Connoisseurs of the Oki dog can rest easily this week.
The favorite meal of many late-night diners in West Hollywood will be available for some time to come because a judge has rejected an attempt by the Los Angeles County district attorney's office to close Danny's Dogs, home of the Oki dog and other gastronomic treats.
Danny's had become a center for "disgusting behavior" and a roosting place for drug pushers, prostitutes, thieves and other criminals, according to officials of the Sheriff's Department.
So in late October the district attorney filed a 318-page lawsuit that cited narcotics, red light and public nuisance abatement laws in an effort to close the stand, located on Santa Monica Boulevard near Plummer Park.
For the Record
Los Angeles Times Sunday March 3, 1985 Home Edition Westside Part 10 Page 2 Column 2 Zones Desk 1 inches; 35 words Type of Material: Correction
In a Feb. 7 article, The Times erroneously referred to Oki Dogs Inc., 7450 Santa Monica Blvd., as Danny's Dogs. Oki's until recently had a sign identifying it as Danny's Dogs, but was forced to remove it by a chain with that name in the San Fernando Valley.
But Santa Monica Superior Court Judge Jerry Pacht on Friday denied an injunction to close Danny's pending trial of the suit.
New Business Hours
The size of crowds, the number of complaints from neighbors and the arrests that were normal last fall have decreased dramatically, according to Lt. Michael Quinn of the Sheriff's Department.
"I'd say that there has been a 100% turnaround in the last couple of months," Quinn said. From August through mid-November, sheriff's deputies made more than 200 arrests in and around Danny's, according to Quinn. Since then there have been fewer than a dozen.
The improvement has followed several changes made by owner Jimmy Sueyoshi. Sueyoshi now closes from 3 until 6 a.m. instead of staying open all night, so that the street people who made Danny's home will disperse into the night. He has also cut back trees and bushes that obscured picnic tables from passing sheriff's patrol cars. And he has hired a nighttime security guard to maintain order among the runaways, punk rockers, male prostitutes and other habitues of Danny's.
Judge Pacht cited the drop in crime in refusing to close the stand. But he also said that he was not convinced that all criminal activity in the area could be blamed on the Danny's.
"These street people who are there can all go to another stand just across the street," Pacht said. "So I don't know if closing it down is really the answer."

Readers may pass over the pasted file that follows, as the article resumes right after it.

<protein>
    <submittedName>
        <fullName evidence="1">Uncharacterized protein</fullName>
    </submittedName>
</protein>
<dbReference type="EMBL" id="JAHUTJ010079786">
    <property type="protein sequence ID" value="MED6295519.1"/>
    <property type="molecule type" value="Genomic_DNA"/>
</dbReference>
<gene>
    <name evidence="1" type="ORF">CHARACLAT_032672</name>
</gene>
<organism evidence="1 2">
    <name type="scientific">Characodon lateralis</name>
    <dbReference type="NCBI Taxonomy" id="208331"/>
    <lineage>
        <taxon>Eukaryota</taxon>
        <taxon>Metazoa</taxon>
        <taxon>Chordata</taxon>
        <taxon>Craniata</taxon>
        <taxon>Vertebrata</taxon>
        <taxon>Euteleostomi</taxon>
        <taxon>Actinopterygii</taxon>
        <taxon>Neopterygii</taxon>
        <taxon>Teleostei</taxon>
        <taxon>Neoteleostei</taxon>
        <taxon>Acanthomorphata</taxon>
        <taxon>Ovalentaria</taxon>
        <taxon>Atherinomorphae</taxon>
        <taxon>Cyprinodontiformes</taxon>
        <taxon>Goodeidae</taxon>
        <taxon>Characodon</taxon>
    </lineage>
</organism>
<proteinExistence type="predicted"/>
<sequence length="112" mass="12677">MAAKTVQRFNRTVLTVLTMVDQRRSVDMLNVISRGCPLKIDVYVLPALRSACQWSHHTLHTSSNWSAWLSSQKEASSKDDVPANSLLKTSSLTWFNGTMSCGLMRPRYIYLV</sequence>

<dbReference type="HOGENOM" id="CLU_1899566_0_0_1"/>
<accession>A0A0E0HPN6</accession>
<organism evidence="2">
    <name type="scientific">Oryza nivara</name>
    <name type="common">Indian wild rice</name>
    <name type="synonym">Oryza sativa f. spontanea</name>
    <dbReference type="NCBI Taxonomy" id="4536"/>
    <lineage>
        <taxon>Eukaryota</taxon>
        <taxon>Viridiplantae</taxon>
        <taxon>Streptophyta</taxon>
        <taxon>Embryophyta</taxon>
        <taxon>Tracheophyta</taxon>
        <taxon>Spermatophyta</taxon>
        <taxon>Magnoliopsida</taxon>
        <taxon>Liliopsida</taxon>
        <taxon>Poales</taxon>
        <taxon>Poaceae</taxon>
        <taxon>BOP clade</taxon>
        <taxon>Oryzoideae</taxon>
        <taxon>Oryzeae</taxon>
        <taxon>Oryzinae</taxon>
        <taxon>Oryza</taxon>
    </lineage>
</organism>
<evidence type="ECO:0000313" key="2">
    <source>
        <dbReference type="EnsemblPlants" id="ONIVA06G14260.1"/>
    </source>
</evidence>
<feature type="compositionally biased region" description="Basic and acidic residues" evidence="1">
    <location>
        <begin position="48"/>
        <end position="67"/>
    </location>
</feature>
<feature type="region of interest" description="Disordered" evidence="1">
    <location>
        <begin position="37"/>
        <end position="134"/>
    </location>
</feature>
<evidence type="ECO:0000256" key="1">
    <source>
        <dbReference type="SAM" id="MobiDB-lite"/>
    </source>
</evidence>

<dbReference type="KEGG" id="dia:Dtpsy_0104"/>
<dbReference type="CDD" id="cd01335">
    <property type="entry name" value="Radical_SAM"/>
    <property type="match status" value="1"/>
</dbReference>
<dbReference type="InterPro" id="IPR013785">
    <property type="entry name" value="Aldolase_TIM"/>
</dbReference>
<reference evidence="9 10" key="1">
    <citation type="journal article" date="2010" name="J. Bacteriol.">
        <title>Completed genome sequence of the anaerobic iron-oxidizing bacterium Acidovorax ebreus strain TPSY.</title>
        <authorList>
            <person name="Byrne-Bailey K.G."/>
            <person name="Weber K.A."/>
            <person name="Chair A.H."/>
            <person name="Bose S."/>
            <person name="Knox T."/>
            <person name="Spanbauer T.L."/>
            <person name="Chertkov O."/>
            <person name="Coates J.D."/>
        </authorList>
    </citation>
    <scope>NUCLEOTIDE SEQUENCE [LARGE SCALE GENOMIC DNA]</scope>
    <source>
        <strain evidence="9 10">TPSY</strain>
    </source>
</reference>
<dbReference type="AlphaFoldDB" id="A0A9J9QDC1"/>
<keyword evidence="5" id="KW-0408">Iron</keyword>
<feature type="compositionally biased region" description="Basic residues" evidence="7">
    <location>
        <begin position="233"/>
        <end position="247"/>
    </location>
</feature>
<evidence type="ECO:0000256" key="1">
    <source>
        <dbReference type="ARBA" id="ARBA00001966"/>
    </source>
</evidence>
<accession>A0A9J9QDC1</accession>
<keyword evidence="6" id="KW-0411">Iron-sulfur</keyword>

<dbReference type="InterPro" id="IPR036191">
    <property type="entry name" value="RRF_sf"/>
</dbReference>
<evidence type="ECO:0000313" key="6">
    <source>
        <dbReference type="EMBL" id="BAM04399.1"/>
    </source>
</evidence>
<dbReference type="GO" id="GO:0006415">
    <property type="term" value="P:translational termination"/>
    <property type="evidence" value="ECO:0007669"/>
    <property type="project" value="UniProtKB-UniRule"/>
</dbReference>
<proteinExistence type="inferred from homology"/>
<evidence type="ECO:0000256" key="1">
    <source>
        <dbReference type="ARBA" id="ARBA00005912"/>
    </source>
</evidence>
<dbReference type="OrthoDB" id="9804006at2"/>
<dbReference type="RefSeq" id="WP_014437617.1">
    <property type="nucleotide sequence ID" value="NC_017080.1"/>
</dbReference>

The lawsuit is expected to be heard within a year, but Louis Bernstein, Danny's lawyer, said he thinks it will be dismissed because the improvements have left no reason for closure. A decision has not been made on whether to pursue the lawsuit, an official in the district attorney's office said.
Sueyoshi, 39, who named the Oki dog for his homeland of Okinawa, said his business has fallen off 50% to 60% since revelations of the district attorney's action were reported on television and in newspapers.
But he was happy at escaping the injunction and predicted a re-blossoming of business.
"We beat the case good," Sueyoshi said. "I am very happy. I been in business for 22 years and I always work hard. The time will come when it (business) will go back to normal again."
Throughout the struggle Sueyoshi has pictured himself as a hard-working businessman who served the United States in Vietnam and now gives free food to runaways in West Hollywood.
For a little help sweeping up around the place, Sueyoshi said, he will bless a needy patron with an Oki dog: two hot dogs, chili, cheddar cheese, pastrami and grilled onions wrapped in a flour tortilla.
Sueyoshi said that he came to the United States poor and homeless. "When I first came to this country I had to sleep in the street," he said. "So I know what is cold and what is hungry. So I wanted to do this for them. I don't think any of them are really bad. Some have gone to school and made good."
But sheriff's deputies and the district attorney's office painted a less charitable picture of Danny's before the cleanup. "In the past it was a meeting place for just about every form of criminal element in L. A. County," Quinn said. "We had auto thieves, street robbers, lots of narcotics and both male and female prostitutes."
Quinn said that runaways arriving at the Los Angeles bus station soon got "the word" that Danny's was the place to go. One out-of-towner arrived with a map of Los Angeles marked with an X over Danny's. Three escapees from Juvenile Hall once showed up looking for friends, Quinn said.
And Danny's employees had been tied to drug deals and other problems, Quinn said.
Eighteen months ago, residents in a neighboring apartment building petitioned the Board of Supervisors to limit Danny's hours or close the stand.
They complained that young patrons slept in their trash bins and urinated on the building. Others were reportedly harassed at a nearby bus stop and the elderly were physically abused.
Attorney Bernstein claimed, however, that Danny's patrons were attracted by the good food and low prices and that Sueyoshi could not be held responsible for how they behaved after eating.
"They tried to lump everything around here into Danny's problem," Bernstein said. "But they just can't do that.
"If you were a runaway or one of these types of people, where else would you go to get a full meal that will hold you for a day for under $5? Danny's was a victim of its own good food."